Furthermore, there is another traditional focus employed by teachers: pupils that show high academic performance are praised, while the rest is ignored or forgotten. This is very similar to what Skinner stated with the behaviorist theory (…) “a behavior is more likely to reoccur if it has been reinforced or rewarded” (Green, 2002, p. 1). Then, scholars that are given reinforcement through congratulation and non – verbal language such us keeping eye contact, listening attentively, nodding when having an agreement, smiling, keeping a straight position, are more likely to succeed (Lumsden, 1997, p. 1). In contrast, when teachers show lack of interest through various ways (such as not keeping eye contact, praising less frequently for success (Op. cit, p. 2), providing fewer clues to low achievers, giving less time to respond and many more, are likely to fail. Consequently, they feel depressed and that they will not succeed. “Until some point the behaviorist approach works because it might encourage students to work. Besides, it can be appropriate for a class full of unruly teenagers, but a different approach might be needed if pupil is at risk of becoming excluded” (Shirley, 2009). Then, educators seem to apply the behaviorist approach by rewarding the good ones, and punishing the others through different ways. As a result, student performance in class is affected.

Moreover, educators still have power over students even though pupils are more autonomous nowadays. For example, students are able to do research in different data bases available on Internet, magazines, books, and many more. They can decide where to extract the information. Furthermore, scholars in some cases are given the chance to evaluate their own process; they are free to choose the grade for their performance. Nonetheless, it is seen at schools that teachers manage their autonomy, because they decide what students must investigate, how chairs, the classroom itself and groups of work should be organized. For that reason, educators have control over the students, what in the traditional focus is called teacher – centered education. So, students are given less freedom to think and to act by themselves; they are being raised to respond to immediate problems but not “develop higher – order thinking skills, also known as critical and creative thinking” (Richards, 2006, p. 6)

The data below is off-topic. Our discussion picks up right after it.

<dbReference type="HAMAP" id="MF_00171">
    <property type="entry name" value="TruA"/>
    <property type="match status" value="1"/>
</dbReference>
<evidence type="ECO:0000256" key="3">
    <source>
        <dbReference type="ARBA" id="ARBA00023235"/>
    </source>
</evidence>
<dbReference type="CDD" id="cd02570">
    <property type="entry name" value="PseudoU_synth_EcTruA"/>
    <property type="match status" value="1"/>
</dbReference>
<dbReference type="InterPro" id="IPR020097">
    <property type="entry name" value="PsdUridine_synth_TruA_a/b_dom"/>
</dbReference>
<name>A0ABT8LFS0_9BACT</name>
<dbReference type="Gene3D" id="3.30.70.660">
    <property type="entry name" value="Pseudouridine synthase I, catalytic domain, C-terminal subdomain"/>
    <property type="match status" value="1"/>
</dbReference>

In conclusion, teachers show preferences for the use of different techniques that belong to the traditional approach. To exemplify, the repetition and memorization practices; the use of the board instead of different state-of the –art gadgets, the way in which students are treated (similar to the behaviorist theory) and so on. So, teachers must go further in order to find attractive ways to facilitate the learning process, in that way, they will not raise students that memorize and are dependent, the will form humans to solve different problems that are faced in life. To do that, educators must read, in that way, they can learn and apply different systems to make knowledge acquirable and significant for students.

 

Sources:

De Zubiría, J. (2006). Los Modelos pedagógicos, Hacia una Pedagogía Dialogante. Ed, Magisterio: Bogotá.

Flórez, R. (2005). Pedagogía del Conocimiento. El Campo Científico de la Pedagogía. Ed. Mc Graw Hill: Bogotá.

Green, D. (2002, December). From Theory to Practice: Behaviorist Principles of Learning and Instructions. The Office for Teaching and Learning Newsletter. 7, 1-4.

Lumsden, L. (1997) Expectations for Students. Eric Digest. Number 116.

Mishra, D. Koehler, M.J. (2009, September/October) The Song Remains the Same: Looking Back to the Future of Educational Technology. TechTrends, 5, 48-53.

Morey, M. (2005). Un Diálogo sobre el Poder. Ed. Alianza: Madrid.

Richards, J.C. (2006). Communicative Language teaching Today.Cambridge University Press. United States of America.

Shirley, R. (2009, May). The Behaviourist Approach to Teaching Class.

 

Word File: Are we still using the same?